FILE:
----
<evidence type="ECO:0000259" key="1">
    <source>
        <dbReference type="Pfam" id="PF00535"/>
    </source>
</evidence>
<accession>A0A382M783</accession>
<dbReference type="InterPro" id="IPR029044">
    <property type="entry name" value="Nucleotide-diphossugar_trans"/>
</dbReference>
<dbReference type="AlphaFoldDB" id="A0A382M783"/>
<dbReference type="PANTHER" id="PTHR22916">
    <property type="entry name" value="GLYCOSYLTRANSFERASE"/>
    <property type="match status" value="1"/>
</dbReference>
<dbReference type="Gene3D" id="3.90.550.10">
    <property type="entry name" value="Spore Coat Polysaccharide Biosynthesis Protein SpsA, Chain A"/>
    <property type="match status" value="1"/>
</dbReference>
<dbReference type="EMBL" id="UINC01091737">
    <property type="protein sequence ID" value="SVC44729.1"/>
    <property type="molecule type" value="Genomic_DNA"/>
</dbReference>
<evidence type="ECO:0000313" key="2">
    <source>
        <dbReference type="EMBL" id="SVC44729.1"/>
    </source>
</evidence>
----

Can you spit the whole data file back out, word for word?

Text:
<evidence type="ECO:0000259" key="1">
    <source>
        <dbReference type="Pfam" id="PF00535"/>
    </source>
</evidence>
<accession>A0A382M783</accession>
<dbReference type="InterPro" id="IPR029044">
    <property type="entry name" value="Nucleotide-diphossugar_trans"/>
</dbReference>
<dbReference type="AlphaFoldDB" id="A0A382M783"/>
<dbReference type="PANTHER" id="PTHR22916">
    <property type="entry name" value="GLYCOSYLTRANSFERASE"/>
    <property type="match status" value="1"/>
</dbReference>
<dbReference type="Gene3D" id="3.90.550.10">
    <property type="entry name" value="Spore Coat Polysaccharide Biosynthesis Protein SpsA, Chain A"/>
    <property type="match status" value="1"/>
</dbReference>
<dbReference type="EMBL" id="UINC01091737">
    <property type="protein sequence ID" value="SVC44729.1"/>
    <property type="molecule type" value="Genomic_DNA"/>
</dbReference>
<evidence type="ECO:0000313" key="2">
    <source>
        <dbReference type="EMBL" id="SVC44729.1"/>
    </source>
</evidence>